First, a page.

In Waco, Texas, Matt Brugner and his Baylor club golf teammates have learned to perfect the knock-down shot. In a strong, chilly New Jersey wind April 27, Baylor put that knowledge to good use. The Bears mounted a powerful comeback at the National Collegiate Club Golf Association finals, coming from three shots back to win by 18.
“We thought that would favor the cold-weather teams but we handled it well,” Baylor club president said of the weather at Crystal Springs Resort in Hamburg, N.J. Conditions were textbook for early spring, and Baylor rose to the occasion.
Six months ago at the NCCGA’s fall national championship, Baylor tied for second with Campbell, nine shots short of champion Michigan. The Bears team was just getting off the ground then after having been founded the previous spring. Brugner plus three teammates returned from that squad (NCCGA features a play-eight-count-five format), and all wanted it badly.
“We got together Saturday night at the hotel and said, ‘This is what we need to do to win this thing,’” Brugner says of this year’s motivation. The next day, the team shaved 10 shots from its score.
You could say that conversation happened days or even months before the final round, however. Baylor’s club team operated with a competitive model from the start. As many as 90 players show up each semester with an interest in competing, and about 40 play the two-day, 36-hole qualifier used to narrow the team. Twelve guys made it past that qualifier this spring, though only eight would travel.
“We’ve done a lot of trading out and trading up for better players,” Brugner said.
A national title may bring the sort of headlines that increases interest in Baylor’s club team, and Brugner can see the team possibly growing to 16 players. He doesn’t want it to grow too big since team dynamic and a close bond have been key in Baylor’s success.
“Make it feel like a varsity team as opposed to some clubs who have 100 or 200 members but some guys just don’t know each other,” Brugner said.
In many aspects, though, club golf is totally unlike varsity golf. In some ways, that worked to Baylor’s advantage. The national championship was played at Crystal Springs Resort’s two courses – Wild Turkey and Ballyowen. Baylor had just one day to scout both courses (many teams don’t even come early for a practice round, but the Bears committed to missing an extra day of school to make it happen). The men divided into two foursomes and scouted each course, taking thorough notes.
NCCGA play consists of foursomes with two sets of teammates. No two Baylor teammates played the same course in practice, meaning each was able to coach the other through one of the courses. Such team play is allowed under NCCGA rules.
“We do like to communicate and we intentionally pair people who are used to playing with each other,” Brugner said, even if that does sometimes create a heated discussion over the shot or putt at hand.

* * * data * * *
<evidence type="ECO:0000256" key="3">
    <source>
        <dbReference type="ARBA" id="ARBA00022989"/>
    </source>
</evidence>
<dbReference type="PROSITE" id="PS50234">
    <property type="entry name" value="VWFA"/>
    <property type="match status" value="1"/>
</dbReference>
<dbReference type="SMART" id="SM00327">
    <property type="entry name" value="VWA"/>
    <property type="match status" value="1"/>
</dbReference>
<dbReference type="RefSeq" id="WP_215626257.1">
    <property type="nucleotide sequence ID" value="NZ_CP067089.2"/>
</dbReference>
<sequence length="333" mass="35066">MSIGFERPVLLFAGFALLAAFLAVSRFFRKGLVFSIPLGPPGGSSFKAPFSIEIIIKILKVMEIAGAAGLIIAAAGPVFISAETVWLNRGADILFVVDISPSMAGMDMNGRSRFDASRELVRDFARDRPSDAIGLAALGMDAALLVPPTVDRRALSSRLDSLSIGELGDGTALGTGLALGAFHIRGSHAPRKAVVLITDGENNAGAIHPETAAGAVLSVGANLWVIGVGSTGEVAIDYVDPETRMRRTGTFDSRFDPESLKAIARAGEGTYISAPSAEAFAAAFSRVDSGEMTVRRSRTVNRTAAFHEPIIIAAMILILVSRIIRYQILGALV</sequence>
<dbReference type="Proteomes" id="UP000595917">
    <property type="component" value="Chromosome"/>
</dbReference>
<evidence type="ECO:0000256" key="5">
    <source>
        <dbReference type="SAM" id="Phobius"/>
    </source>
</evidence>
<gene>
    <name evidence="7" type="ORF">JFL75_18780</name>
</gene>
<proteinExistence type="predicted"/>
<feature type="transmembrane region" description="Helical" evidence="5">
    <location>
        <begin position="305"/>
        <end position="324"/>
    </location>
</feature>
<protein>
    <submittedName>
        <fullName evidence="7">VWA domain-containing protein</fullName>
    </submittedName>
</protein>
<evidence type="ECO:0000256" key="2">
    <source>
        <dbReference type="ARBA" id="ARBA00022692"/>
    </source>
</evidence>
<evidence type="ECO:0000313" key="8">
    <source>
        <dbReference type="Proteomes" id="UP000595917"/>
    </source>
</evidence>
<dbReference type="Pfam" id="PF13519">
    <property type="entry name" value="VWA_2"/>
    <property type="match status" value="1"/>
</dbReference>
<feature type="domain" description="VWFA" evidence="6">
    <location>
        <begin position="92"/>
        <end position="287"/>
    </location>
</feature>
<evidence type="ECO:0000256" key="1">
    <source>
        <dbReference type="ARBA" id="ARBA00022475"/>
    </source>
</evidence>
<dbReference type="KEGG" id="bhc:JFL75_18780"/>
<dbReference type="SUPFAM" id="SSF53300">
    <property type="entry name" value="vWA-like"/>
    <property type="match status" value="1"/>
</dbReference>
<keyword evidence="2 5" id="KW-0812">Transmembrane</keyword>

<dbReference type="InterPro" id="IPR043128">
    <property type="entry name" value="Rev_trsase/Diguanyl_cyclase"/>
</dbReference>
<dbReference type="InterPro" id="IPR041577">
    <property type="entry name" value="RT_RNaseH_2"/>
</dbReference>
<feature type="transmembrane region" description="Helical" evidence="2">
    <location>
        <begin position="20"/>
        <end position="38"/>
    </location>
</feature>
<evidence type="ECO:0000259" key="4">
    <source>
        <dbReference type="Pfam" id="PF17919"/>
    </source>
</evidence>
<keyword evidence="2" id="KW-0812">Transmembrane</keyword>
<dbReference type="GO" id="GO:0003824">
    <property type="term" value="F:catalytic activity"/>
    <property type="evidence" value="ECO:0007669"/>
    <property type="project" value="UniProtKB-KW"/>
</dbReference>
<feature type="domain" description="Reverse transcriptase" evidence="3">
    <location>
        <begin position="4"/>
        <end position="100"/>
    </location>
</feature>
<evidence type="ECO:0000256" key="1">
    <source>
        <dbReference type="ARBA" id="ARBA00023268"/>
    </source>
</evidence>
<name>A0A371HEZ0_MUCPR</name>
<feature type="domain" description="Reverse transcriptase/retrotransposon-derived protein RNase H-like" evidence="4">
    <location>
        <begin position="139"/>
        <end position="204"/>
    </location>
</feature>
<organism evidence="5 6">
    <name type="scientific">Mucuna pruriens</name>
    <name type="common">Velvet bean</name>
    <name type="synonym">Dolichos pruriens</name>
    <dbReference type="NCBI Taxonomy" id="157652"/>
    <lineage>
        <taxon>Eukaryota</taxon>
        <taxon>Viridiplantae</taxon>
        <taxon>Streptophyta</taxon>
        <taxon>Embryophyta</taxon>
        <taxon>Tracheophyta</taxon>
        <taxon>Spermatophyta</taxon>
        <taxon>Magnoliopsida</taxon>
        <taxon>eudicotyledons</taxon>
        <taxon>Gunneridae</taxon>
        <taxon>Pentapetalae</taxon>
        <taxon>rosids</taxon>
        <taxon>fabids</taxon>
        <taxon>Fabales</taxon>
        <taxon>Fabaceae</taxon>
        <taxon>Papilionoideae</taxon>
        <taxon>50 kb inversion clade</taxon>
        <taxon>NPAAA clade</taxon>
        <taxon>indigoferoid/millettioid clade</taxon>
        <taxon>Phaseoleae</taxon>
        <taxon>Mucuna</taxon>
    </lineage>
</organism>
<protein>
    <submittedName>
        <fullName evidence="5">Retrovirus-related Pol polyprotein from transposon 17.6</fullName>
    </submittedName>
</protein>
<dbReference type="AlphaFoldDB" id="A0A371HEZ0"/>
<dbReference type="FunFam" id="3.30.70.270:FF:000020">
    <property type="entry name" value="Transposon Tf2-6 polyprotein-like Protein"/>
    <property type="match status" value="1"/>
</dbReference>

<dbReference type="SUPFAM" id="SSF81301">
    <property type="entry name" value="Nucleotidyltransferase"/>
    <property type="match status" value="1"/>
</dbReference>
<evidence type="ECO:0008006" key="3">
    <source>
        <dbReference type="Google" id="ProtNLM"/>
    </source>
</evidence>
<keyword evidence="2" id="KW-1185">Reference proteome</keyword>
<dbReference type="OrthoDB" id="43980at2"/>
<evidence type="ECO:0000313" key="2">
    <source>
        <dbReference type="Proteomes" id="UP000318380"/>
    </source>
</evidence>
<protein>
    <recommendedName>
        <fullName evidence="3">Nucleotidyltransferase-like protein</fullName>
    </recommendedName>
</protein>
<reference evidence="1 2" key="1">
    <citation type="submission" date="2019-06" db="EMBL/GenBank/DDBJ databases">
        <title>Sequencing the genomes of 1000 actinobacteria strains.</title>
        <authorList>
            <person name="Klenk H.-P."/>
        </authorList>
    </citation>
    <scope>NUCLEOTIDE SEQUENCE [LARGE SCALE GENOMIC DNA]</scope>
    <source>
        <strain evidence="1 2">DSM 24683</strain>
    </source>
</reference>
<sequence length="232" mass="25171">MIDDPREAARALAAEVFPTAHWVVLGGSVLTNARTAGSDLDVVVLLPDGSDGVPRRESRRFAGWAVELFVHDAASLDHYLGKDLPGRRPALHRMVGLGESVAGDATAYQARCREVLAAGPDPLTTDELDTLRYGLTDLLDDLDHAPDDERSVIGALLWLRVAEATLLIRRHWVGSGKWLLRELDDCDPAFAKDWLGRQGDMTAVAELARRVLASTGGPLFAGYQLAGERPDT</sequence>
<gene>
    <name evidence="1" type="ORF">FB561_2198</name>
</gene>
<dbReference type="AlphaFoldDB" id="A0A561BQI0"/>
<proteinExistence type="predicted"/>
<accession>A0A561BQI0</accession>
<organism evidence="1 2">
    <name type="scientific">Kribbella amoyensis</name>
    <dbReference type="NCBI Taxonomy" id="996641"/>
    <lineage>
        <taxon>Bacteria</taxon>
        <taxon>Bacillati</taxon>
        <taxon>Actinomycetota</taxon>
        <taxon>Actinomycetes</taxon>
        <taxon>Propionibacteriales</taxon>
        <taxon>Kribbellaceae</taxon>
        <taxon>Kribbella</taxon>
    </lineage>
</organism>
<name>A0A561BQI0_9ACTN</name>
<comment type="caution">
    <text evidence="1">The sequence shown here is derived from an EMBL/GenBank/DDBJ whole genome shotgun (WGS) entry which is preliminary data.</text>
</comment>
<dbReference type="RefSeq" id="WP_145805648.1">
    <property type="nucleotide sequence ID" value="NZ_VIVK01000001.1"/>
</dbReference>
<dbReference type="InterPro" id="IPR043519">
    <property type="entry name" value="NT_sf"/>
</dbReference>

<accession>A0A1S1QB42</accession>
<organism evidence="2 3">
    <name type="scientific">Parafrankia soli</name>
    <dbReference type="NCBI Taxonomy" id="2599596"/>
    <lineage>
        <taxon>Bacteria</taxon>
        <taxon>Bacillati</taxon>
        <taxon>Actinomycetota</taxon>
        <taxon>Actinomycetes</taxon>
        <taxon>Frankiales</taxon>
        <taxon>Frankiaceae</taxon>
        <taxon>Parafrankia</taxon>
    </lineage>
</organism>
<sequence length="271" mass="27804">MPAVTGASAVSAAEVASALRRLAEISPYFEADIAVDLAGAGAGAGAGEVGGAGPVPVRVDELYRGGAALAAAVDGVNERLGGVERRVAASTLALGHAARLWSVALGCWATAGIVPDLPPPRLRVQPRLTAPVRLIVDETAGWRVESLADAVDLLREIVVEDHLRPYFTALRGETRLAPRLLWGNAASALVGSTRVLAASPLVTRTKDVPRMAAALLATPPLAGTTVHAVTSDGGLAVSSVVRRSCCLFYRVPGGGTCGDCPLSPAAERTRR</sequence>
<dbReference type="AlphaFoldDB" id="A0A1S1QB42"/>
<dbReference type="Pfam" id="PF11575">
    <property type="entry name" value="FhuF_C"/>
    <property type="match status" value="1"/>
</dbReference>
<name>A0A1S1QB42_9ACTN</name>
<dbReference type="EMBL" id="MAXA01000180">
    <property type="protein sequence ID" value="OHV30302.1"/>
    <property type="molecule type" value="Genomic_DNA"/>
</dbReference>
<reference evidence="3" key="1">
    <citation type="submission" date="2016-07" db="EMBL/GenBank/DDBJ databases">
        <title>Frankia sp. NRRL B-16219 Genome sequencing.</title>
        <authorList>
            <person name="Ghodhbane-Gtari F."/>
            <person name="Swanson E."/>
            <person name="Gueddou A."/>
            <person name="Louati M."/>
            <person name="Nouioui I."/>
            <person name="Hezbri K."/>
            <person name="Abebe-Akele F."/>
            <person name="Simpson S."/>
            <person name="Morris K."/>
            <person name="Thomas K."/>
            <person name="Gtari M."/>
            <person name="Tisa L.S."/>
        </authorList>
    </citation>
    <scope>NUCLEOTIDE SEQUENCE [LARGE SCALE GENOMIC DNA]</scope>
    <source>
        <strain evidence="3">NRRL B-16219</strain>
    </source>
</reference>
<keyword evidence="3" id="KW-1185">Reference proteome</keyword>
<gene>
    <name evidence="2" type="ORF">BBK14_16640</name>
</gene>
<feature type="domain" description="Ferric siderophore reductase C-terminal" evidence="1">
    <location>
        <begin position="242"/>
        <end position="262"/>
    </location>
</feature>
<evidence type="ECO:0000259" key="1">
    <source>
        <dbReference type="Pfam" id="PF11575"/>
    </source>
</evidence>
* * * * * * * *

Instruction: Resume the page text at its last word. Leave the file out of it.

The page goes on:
Far from going to New Jersey for all business, Baylor players found time to trek into New York City to take in Times Square and a Yankees game. The trip home was much more rushed.
“We ran to the car because we had to make a flight at Newark in like an hour and half,” sophomore Hogan Hudgins said, laughing. “We managed to make it barely, but we didn’t have much time to celebrate. We celebrated in the plane on the way back.”
Hudgins is in the pre-med program at Baylor, and passed up a handful of college golf opportunities to pursue that difficult degree. It’s why he jumped on board so quickly when he heard Brugner advertising the team a year ago. It’s a more relaxed way to compete.
When players return in the fall, Hudgins already thinks hanging a national-champion banner over the team’s table at a traditional back-to-school gathering of all Baylor organizations in the Student Union could attract attention.
“Putting national champions way up high could attract a lot of people,” he said. “If we have to expand the team because we have a lot of good guys trying out.”
In the mean time, Brugner has gone from juggling team captain duties to vice president duties for the NCCGA. Many of the organization’s officers brought teams to New Jersey, and Brugner says that’s no coincidence. It’s dedicated individuals like Brugner who keep this group growing.
In checking his email Monday morning after the national championship, Brugner had a message announcing the addition of yet another university club team.
“It’s literally daily we get these schools that I’ve never heard of across the country,” he said. “It’s really awesome to see the work everyone is putting in and seeing more teams compete. It’s not just about adding teams, it’s adding teams that want to compete and want to put a lot of work in it.”
A year from now, Baylor’s model of fierce competition could be matched by any number of schools emerging into the club-golf arena.